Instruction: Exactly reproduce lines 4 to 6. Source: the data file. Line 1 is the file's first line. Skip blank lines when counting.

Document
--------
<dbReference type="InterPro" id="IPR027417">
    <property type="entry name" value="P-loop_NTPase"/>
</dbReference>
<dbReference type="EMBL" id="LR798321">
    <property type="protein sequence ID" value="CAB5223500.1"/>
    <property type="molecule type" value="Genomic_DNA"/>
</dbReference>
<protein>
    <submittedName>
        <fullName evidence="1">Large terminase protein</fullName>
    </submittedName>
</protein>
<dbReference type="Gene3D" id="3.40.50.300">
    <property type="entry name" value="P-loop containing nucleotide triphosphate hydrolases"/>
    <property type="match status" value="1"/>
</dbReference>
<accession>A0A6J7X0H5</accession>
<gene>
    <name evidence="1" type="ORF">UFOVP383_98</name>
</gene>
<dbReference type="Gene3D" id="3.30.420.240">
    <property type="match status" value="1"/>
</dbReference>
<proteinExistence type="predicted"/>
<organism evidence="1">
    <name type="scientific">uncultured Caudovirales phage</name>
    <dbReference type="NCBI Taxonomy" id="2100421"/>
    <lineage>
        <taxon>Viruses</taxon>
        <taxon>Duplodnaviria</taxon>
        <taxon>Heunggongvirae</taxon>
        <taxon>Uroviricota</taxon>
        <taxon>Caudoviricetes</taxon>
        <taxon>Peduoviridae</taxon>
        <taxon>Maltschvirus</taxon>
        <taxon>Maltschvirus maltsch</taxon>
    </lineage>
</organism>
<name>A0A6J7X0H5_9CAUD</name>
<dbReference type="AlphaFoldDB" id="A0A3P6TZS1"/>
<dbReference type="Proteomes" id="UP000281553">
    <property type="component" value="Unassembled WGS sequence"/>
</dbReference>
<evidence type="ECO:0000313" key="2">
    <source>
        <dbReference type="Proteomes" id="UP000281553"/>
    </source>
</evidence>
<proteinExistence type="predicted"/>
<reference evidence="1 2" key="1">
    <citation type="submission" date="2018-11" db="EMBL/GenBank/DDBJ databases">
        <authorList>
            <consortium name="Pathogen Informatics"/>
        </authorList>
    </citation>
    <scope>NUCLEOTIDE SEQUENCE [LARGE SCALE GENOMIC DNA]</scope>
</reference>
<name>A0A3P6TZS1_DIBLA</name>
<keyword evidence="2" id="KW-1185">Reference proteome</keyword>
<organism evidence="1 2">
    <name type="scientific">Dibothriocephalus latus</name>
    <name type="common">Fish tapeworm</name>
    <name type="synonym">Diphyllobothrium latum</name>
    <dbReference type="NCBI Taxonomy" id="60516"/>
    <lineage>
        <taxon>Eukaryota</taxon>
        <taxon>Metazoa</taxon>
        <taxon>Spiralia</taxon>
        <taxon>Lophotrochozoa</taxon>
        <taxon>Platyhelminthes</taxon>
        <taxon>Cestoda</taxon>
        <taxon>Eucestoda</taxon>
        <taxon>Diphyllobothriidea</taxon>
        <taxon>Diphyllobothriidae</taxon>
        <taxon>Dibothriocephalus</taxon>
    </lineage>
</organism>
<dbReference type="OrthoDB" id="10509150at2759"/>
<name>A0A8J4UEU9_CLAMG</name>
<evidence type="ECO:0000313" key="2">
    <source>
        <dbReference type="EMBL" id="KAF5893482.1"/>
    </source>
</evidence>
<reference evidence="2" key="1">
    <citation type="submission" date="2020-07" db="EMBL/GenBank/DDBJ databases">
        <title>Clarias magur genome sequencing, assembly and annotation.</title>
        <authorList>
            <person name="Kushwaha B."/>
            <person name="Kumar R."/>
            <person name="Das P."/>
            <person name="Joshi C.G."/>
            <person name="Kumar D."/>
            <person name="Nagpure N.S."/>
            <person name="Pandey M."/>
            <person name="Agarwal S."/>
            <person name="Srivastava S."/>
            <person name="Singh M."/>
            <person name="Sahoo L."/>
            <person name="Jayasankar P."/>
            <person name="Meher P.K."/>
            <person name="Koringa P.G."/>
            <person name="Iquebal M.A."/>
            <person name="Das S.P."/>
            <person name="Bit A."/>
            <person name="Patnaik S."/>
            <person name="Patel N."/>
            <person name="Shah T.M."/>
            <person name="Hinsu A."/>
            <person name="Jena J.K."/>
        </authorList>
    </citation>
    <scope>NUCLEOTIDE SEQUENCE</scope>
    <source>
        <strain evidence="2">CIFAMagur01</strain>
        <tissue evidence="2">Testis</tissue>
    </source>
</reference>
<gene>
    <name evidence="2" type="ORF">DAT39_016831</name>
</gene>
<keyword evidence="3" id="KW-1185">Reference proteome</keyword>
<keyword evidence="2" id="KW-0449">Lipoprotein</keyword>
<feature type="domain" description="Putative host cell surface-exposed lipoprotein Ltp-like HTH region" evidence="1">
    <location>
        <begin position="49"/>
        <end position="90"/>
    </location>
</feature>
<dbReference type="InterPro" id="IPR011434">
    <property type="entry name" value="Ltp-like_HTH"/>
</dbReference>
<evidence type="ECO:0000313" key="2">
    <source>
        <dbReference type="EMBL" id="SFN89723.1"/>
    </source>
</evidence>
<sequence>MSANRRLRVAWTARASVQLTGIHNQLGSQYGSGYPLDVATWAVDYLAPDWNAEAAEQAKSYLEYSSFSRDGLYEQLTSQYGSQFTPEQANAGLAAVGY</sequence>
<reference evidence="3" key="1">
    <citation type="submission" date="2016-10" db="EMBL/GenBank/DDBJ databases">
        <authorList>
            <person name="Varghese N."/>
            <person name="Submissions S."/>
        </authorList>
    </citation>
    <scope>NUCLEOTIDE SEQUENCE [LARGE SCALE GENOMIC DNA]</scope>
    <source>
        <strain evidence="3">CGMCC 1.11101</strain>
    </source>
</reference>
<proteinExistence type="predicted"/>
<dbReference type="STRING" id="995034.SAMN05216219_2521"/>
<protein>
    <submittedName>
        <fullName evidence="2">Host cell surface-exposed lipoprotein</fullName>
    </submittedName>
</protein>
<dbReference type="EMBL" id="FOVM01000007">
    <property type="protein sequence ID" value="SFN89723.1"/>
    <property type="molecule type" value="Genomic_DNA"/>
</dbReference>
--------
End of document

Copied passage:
<dbReference type="EMBL" id="LR798321">
    <property type="protein sequence ID" value="CAB5223500.1"/>
    <property type="molecule type" value="Genomic_DNA"/>